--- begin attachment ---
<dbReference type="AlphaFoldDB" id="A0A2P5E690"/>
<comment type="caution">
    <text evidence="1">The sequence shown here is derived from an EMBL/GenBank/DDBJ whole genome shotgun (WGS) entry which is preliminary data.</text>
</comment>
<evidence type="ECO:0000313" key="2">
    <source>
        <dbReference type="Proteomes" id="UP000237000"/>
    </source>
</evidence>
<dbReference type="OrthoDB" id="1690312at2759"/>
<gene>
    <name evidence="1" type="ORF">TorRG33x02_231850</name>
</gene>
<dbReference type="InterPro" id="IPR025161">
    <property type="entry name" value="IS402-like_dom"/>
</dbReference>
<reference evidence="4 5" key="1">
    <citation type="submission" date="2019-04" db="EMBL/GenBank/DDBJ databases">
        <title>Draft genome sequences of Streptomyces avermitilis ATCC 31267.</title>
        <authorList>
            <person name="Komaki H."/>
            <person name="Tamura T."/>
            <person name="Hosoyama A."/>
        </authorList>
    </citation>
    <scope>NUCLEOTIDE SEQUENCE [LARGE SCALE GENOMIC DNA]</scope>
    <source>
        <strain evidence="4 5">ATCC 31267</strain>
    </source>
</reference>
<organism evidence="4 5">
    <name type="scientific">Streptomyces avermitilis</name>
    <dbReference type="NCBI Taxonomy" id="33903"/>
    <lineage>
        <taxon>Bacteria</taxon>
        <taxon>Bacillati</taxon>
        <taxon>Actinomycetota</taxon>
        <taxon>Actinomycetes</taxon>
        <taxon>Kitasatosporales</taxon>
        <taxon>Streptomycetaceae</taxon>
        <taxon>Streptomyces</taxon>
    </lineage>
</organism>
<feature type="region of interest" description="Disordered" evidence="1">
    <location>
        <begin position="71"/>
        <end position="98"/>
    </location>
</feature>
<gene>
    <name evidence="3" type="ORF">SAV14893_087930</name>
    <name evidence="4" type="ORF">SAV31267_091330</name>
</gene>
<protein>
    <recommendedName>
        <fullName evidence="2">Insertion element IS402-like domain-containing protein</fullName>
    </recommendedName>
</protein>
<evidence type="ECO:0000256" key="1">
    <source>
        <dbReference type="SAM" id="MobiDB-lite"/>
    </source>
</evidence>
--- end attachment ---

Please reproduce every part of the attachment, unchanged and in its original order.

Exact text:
<dbReference type="AlphaFoldDB" id="A0A2P5E690"/>
<comment type="caution">
    <text evidence="1">The sequence shown here is derived from an EMBL/GenBank/DDBJ whole genome shotgun (WGS) entry which is preliminary data.</text>
</comment>
<evidence type="ECO:0000313" key="2">
    <source>
        <dbReference type="Proteomes" id="UP000237000"/>
    </source>
</evidence>
<dbReference type="OrthoDB" id="1690312at2759"/>
<gene>
    <name evidence="1" type="ORF">TorRG33x02_231850</name>
</gene>
<dbReference type="InterPro" id="IPR025161">
    <property type="entry name" value="IS402-like_dom"/>
</dbReference>
<reference evidence="4 5" key="1">
    <citation type="submission" date="2019-04" db="EMBL/GenBank/DDBJ databases">
        <title>Draft genome sequences of Streptomyces avermitilis ATCC 31267.</title>
        <authorList>
            <person name="Komaki H."/>
            <person name="Tamura T."/>
            <person name="Hosoyama A."/>
        </authorList>
    </citation>
    <scope>NUCLEOTIDE SEQUENCE [LARGE SCALE GENOMIC DNA]</scope>
    <source>
        <strain evidence="4 5">ATCC 31267</strain>
    </source>
</reference>
<organism evidence="4 5">
    <name type="scientific">Streptomyces avermitilis</name>
    <dbReference type="NCBI Taxonomy" id="33903"/>
    <lineage>
        <taxon>Bacteria</taxon>
        <taxon>Bacillati</taxon>
        <taxon>Actinomycetota</taxon>
        <taxon>Actinomycetes</taxon>
        <taxon>Kitasatosporales</taxon>
        <taxon>Streptomycetaceae</taxon>
        <taxon>Streptomyces</taxon>
    </lineage>
</organism>
<feature type="region of interest" description="Disordered" evidence="1">
    <location>
        <begin position="71"/>
        <end position="98"/>
    </location>
</feature>
<gene>
    <name evidence="3" type="ORF">SAV14893_087930</name>
    <name evidence="4" type="ORF">SAV31267_091330</name>
</gene>
<protein>
    <recommendedName>
        <fullName evidence="2">Insertion element IS402-like domain-containing protein</fullName>
    </recommendedName>
</protein>
<evidence type="ECO:0000256" key="1">
    <source>
        <dbReference type="SAM" id="MobiDB-lite"/>
    </source>
</evidence>